Merry Exam Season!

It’s that most wonderful time of year: exam time! There are lots of things to consider while writing an exam:

  • What are your course goals? Design your exam so that you assess whether your students know this material and the relevant skills. What is the best way to assess these skills? Take home exam? Essays? Multiple choice? Short answer? Fill in the blank? Complete the chart? Some combination of the above?
  • How many other exams do your students have? Exam week can be very stressful for your students so making the exam a little easier or shorter may help reduce stress or panic during the exam.
  • How long do you want the exam to take your students? Even though students may have two or three hours, they will get tired and start making silly mistakes.  Is a long exam necessary to test everything they are expected to know?
  • Are questions tricky because they test an unusual form or a rare bit of information?
  • What will the students enjoy answering? I often give students a set of essay questions from which they can choose one or two to write.
  • Are the students allowed a notecard with notes? If so, you may not want to include questions with answers that can be taken directly off the notecard.  This includes types of questions too.  — I am trying this for the first time with Intensive Latin and I am curious to see how it will work.
  • How can you use the test to teach?  Is a list of events to put in chronological order a useful teaching tool?  Which is better pedagogically/logically: requiring students to form an adjective that matches a noun or requiring students to form a noun to match an adjective?
  • Do you use Latin sentences or passages that they have already seen? Similarly, do you make students analyze a passage or an ancient artifact that you have not discussed in class or that you have not shown them?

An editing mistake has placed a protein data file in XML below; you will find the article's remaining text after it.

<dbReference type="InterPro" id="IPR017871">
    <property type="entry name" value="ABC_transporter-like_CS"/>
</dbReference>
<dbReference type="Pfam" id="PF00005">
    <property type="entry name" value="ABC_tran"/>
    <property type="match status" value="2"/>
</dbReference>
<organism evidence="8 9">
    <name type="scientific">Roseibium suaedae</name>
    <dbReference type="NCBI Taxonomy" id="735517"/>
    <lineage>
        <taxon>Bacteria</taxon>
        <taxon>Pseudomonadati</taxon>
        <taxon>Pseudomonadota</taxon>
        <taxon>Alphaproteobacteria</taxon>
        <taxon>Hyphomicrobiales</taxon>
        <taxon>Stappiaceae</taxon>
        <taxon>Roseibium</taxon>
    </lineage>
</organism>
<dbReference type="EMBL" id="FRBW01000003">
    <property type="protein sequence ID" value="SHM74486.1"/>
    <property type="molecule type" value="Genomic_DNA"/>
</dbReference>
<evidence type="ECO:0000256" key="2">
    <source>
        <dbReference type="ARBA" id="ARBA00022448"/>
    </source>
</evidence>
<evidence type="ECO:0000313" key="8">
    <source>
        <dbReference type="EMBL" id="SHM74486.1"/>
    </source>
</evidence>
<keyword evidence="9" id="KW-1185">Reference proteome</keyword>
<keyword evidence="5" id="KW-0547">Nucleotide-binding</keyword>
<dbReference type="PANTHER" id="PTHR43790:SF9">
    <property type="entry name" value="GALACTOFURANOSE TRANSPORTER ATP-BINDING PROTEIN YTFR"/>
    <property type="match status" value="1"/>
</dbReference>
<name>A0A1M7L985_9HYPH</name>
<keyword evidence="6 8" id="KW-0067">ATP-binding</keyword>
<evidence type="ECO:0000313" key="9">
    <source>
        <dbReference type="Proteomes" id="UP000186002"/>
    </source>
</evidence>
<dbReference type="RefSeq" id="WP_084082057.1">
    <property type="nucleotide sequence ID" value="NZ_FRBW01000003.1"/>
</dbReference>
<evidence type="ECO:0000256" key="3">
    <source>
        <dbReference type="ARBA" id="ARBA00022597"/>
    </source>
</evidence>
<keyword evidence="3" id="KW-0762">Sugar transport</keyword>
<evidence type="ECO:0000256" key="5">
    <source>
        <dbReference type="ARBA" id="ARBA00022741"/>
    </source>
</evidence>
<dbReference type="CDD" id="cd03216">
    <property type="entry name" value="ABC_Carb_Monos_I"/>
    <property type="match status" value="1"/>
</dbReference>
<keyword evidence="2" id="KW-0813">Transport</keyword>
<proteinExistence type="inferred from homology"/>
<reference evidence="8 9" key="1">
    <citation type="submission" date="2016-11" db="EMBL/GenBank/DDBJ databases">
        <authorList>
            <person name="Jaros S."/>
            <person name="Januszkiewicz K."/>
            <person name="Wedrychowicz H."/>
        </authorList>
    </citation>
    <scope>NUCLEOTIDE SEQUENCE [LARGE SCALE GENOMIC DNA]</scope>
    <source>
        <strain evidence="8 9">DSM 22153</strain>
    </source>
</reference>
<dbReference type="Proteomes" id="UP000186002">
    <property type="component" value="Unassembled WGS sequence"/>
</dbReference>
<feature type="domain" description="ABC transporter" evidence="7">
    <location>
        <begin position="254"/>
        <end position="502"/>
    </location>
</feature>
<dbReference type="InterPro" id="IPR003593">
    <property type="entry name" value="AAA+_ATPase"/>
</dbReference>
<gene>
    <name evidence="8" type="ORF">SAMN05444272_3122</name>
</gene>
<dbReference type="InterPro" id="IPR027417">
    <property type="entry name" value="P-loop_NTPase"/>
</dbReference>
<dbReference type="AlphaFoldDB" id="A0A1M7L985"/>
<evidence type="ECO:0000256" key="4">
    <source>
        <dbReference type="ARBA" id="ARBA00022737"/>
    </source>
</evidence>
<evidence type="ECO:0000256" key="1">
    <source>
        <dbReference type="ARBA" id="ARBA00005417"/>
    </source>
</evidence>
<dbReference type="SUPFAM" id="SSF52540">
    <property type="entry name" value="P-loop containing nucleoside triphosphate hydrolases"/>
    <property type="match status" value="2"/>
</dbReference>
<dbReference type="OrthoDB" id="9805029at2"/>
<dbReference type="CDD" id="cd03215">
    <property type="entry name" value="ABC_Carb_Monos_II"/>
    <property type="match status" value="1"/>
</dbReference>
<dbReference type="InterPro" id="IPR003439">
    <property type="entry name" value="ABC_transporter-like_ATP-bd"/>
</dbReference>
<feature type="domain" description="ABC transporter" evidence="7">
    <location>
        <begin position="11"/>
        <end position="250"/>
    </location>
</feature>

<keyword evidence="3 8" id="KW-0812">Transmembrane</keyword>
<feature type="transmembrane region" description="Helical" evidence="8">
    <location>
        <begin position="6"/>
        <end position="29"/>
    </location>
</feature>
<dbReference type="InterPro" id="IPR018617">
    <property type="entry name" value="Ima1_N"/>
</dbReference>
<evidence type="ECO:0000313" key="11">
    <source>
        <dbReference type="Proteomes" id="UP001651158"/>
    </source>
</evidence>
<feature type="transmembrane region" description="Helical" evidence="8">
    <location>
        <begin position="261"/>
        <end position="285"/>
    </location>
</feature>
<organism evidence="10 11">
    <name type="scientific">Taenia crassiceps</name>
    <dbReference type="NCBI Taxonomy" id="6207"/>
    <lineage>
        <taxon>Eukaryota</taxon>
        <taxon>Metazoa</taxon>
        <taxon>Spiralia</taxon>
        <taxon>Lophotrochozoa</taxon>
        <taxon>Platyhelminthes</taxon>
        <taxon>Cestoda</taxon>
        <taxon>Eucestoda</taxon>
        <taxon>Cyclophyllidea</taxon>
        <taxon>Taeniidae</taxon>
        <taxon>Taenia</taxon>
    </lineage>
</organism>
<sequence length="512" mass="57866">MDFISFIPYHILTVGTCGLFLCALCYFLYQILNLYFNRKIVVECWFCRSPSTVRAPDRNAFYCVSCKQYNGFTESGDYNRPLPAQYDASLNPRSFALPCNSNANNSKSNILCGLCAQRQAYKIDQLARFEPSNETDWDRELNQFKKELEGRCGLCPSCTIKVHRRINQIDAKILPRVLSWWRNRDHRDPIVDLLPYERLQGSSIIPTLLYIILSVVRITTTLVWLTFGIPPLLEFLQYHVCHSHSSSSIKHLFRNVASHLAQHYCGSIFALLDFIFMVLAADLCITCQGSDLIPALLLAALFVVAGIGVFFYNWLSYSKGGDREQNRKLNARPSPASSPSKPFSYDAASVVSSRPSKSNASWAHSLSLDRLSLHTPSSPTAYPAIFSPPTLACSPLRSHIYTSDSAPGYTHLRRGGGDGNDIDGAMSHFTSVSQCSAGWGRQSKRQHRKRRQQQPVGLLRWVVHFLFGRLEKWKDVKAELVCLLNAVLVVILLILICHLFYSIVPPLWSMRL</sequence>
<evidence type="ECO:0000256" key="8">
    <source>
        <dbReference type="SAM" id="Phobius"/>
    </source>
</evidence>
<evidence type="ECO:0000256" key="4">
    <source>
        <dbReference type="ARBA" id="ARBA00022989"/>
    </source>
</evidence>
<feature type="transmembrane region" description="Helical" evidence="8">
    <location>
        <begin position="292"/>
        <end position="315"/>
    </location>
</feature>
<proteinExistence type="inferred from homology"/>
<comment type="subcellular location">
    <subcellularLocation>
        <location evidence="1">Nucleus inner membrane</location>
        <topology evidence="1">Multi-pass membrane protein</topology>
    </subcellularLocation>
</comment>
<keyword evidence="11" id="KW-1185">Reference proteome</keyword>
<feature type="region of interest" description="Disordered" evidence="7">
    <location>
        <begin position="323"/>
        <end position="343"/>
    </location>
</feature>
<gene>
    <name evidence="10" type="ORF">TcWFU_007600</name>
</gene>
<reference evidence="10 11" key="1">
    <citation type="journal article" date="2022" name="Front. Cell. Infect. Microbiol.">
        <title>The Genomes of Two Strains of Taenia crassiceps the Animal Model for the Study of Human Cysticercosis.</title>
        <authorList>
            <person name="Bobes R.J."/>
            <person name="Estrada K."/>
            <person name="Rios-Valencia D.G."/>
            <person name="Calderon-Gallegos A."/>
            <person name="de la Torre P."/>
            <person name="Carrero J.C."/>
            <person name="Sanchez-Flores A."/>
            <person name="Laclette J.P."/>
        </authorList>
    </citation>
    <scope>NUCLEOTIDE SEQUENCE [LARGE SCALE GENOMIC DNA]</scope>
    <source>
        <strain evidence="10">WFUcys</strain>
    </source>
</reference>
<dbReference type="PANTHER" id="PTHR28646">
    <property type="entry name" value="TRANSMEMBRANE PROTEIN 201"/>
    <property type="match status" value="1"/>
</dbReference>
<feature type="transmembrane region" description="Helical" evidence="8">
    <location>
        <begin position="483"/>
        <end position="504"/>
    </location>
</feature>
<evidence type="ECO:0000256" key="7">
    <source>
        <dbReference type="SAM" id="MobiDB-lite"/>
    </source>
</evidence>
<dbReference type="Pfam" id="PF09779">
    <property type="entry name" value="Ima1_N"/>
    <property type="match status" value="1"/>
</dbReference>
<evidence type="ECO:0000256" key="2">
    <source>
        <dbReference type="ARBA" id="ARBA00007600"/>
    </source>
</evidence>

• Have students already seen these types of questions, even if only on a practice test or study guide? Is the surprise worth it?
  • Are you going to use images or passages on your test? Are the images clearly legible after they have been photocopied? Is it clear to which image your questions refer?  If you choose to project the image, can your students see the image well and still have enough light to write their answers?
  • If you have slide identification questions from slides at the front of the room, is there enough time for your students to see them again and to complete the rest of the exam? Do you care if your students are able to see the images twice?
  • In a culture-focused class, should the questions on the exam go in chronological order?
  • In a language class, should the sentences tell a story as the students translate each one?

Remember to also encourage students to take a break while studying and get plenty of sleep the night before.  My freshman year of college, one of my favorite professors saw a clearly tired version of me in the hall and told me that if I’d been doing my job and studying all semester, I should go see a movie and relax.  I already knew material.  It was a lesson that I always remember around exam time.

What other things should teachers consider as we write exams?

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